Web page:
Good to hear that there is someone on A.Net with your scanning expertise Malcolm, 1900+ uploads from 35mm negatives is very impressive
I have nearly 1000 scanned uploads now, including some flatbed scans from prints very recently, and my acceptance ratio is 82%. This would be higher but my DSLR photos tend not to do quite so well.
My 'workflow' for a 35mm negative is as follows:
Using an airbrush and compressor remove as much dust as possible from the negative strip (in the scanning holder) before scanning.
Use Acer ScanWit 2720S to scan negative at 2700 dpi which produces a 26MB sized file, save as a TIFF image.
Using a 2.8Ghz processor laptop degrain this with Neat Image 5.1 Home. This latest version produces a markedly better result than previous versions.
Using Photoshop LE (I think this is now called Elements) reduce the size of the TIFF to 1024x768 pixels which is about 2.2MB.
Then adjust colour levels using the manual 'pipette' tool. All I do is test the level at different points in the scanned image and I decide visually which is the most accurate and apply this to the rest of the image.
Then adjust brightness levels using the Curves tool.
The next part is to adjust the sharpness of the image. If you have used Neat Image you will definitely need to sharpen the image using the Photoshop Sharpen filter. Sometimes two applications of this tool can be made and if so it can benefit to reduce the levels of contrast slightly to compensate.
The main problem with negatives is dust spots, especially if they have not been stored with loving care over the years! I use an ancient graphics programme, probably the equivalent to IrfanView32, and this allows me to manually clone out the dust spots.
I then save the TIFF image and also save a JPG version as well, normally aiming for as near to 300KB in size as I can get.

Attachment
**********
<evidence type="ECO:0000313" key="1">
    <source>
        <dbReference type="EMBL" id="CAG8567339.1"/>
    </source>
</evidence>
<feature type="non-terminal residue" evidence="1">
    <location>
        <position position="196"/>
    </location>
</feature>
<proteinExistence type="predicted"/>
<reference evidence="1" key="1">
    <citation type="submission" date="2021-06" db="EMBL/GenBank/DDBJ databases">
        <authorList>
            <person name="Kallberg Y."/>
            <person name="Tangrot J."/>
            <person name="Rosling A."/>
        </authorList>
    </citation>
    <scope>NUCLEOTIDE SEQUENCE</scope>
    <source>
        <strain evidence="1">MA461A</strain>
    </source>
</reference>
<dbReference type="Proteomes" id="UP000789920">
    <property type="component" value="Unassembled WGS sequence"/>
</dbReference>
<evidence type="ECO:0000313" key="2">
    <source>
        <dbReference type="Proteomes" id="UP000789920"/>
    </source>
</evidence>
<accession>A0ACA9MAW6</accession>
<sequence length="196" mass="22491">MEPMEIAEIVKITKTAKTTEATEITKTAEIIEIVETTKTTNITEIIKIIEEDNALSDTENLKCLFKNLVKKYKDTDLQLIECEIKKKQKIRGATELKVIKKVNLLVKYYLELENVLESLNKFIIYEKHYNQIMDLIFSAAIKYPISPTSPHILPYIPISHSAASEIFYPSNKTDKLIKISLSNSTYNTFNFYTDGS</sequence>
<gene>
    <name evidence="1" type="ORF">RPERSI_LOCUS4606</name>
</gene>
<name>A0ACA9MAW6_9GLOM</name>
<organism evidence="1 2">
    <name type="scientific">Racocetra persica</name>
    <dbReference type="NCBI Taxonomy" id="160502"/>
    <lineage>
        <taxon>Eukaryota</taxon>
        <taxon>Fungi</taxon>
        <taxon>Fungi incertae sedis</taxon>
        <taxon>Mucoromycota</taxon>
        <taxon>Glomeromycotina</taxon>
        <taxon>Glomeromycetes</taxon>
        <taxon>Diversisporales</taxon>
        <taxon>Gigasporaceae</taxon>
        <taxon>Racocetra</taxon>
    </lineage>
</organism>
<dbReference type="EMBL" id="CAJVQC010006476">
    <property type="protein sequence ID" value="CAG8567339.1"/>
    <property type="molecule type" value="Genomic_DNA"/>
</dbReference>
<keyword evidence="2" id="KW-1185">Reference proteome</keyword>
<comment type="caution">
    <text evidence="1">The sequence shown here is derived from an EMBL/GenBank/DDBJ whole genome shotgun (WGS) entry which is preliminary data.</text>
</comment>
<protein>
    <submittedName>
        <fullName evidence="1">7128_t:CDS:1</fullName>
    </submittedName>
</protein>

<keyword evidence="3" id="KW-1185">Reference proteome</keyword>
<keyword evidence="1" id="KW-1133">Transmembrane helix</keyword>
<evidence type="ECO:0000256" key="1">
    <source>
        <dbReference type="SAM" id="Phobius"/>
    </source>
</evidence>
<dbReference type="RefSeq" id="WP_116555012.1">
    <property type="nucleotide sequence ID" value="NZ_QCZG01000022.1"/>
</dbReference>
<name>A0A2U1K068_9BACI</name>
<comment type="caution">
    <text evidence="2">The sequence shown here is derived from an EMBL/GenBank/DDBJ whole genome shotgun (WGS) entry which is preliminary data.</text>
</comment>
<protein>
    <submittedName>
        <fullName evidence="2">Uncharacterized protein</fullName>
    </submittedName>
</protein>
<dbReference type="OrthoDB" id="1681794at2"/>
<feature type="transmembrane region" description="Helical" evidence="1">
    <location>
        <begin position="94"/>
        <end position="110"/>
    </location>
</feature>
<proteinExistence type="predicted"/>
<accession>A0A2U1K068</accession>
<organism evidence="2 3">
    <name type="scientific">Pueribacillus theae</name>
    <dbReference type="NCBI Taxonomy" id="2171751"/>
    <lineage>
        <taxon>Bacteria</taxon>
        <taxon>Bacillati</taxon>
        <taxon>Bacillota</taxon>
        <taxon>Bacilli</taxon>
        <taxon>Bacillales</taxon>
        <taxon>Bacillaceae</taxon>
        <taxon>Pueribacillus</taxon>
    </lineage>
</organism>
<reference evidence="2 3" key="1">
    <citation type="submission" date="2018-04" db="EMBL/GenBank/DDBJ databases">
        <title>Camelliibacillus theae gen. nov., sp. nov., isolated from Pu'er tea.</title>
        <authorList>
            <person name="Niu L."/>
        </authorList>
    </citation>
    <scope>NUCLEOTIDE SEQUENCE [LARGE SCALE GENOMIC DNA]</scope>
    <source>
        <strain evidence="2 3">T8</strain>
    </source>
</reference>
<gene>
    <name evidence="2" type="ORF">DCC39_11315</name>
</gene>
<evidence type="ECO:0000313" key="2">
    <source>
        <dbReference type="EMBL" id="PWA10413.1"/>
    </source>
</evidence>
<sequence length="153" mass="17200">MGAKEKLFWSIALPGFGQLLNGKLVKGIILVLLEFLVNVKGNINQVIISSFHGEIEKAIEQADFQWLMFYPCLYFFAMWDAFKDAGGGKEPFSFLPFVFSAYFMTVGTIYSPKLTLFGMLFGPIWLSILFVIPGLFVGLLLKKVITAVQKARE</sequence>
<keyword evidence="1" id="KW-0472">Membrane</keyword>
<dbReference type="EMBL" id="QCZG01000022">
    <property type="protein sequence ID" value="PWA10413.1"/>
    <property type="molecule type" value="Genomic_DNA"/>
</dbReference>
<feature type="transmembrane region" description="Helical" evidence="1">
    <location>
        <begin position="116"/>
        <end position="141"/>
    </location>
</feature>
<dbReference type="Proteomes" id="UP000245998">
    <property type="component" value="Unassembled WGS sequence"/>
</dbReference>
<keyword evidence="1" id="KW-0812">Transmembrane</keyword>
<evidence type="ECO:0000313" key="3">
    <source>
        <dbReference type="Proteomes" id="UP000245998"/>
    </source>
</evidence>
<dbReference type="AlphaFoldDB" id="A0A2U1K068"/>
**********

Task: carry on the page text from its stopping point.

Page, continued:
Then upload to A.Net as well as sharing with some Yahoo aviation posting groups that I belong to.
As mentioned above I have just also started using a Canon LiDE 60 which is fairly inexpensive flatbed scanner. You certainly get much better quality for your money than even a few years ago and I have so far had seven images accepted into the database and one rejected. The workflow is identical except that I scan 7x5 inch photos at 600 dpi which which produces a 35MB sized file, again save as a TIFF image and proceed as above.
I am not saying this is the correct or best way to process film negatives, it just works for me using the resources that I have to hand. The main problem is the amount of time this process takes, one strip of four photos literally does take all evening to process, research and post to A.Net. That tends to be why I am a bit sloppy with my DSLR shots because so much of the effort is removed!
Key learning points:
1) Always work on your images as TIFF files, only compress them to JPG at the final point.
2) Always use the curves tool in Photoshop to adjust brightness.
Also, when posting on A.Net, always fill in the 'Comments to Screener' box and tell the screener if you have cloned out dust spots and your rationale for posting the photo
[Edited 2005-09-09 09:37:25]